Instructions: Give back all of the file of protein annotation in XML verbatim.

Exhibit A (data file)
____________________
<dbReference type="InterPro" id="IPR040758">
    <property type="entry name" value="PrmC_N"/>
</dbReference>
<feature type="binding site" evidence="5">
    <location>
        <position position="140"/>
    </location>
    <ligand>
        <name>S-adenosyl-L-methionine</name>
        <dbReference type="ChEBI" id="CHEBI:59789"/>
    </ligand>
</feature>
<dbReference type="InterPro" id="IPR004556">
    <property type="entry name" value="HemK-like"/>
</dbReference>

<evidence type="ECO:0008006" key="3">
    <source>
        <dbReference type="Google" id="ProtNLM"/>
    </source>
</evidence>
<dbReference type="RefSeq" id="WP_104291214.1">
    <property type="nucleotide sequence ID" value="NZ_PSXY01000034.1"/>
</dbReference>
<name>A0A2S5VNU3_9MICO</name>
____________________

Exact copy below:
<dbReference type="InterPro" id="IPR040758">
    <property type="entry name" value="PrmC_N"/>
</dbReference>
<feature type="binding site" evidence="5">
    <location>
        <position position="140"/>
    </location>
    <ligand>
        <name>S-adenosyl-L-methionine</name>
        <dbReference type="ChEBI" id="CHEBI:59789"/>
    </ligand>
</feature>
<dbReference type="InterPro" id="IPR004556">
    <property type="entry name" value="HemK-like"/>
</dbReference>

<evidence type="ECO:0008006" key="3">
    <source>
        <dbReference type="Google" id="ProtNLM"/>
    </source>
</evidence>
<dbReference type="RefSeq" id="WP_104291214.1">
    <property type="nucleotide sequence ID" value="NZ_PSXY01000034.1"/>
</dbReference>
<name>A0A2S5VNU3_9MICO</name>